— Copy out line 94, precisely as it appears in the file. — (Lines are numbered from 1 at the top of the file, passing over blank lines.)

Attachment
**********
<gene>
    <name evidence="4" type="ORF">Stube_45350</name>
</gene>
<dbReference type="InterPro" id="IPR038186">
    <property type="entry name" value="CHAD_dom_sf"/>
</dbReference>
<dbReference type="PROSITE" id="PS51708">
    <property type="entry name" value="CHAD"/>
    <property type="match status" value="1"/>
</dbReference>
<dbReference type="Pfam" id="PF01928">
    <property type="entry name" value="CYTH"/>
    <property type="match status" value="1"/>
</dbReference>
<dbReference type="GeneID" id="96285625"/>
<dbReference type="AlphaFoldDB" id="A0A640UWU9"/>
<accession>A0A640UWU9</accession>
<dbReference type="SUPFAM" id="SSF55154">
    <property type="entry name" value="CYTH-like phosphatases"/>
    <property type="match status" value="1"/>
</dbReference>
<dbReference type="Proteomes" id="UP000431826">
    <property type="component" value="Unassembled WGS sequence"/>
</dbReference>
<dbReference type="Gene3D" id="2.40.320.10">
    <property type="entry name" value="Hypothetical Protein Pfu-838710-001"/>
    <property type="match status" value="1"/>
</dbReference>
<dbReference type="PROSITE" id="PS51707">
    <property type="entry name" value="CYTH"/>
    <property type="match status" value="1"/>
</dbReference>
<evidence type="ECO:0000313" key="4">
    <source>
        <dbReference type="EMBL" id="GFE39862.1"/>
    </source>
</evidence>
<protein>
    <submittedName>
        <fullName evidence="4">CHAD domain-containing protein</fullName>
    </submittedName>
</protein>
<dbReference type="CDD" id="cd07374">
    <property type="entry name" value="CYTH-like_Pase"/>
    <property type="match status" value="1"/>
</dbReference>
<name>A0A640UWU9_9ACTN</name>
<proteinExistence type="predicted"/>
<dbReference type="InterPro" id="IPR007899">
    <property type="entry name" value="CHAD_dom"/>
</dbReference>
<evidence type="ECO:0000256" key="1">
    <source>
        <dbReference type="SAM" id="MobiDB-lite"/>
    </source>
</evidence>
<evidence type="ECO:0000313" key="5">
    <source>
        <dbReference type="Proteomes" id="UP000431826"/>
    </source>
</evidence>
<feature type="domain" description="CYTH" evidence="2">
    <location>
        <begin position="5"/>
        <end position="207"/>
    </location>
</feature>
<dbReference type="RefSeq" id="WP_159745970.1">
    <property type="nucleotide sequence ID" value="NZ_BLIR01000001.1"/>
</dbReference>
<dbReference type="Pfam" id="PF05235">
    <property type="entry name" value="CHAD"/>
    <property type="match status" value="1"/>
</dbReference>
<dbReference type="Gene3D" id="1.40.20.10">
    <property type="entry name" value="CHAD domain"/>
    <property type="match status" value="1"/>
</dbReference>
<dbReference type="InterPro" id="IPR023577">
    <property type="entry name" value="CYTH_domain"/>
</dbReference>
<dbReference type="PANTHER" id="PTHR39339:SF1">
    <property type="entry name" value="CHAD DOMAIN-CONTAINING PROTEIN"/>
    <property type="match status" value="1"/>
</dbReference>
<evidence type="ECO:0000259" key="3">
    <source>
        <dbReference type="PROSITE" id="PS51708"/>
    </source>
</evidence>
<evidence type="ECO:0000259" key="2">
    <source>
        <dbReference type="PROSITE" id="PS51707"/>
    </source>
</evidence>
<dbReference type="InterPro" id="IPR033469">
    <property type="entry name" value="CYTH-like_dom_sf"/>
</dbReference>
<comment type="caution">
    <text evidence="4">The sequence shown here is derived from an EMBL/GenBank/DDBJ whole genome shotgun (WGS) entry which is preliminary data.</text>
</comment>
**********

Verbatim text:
    </source>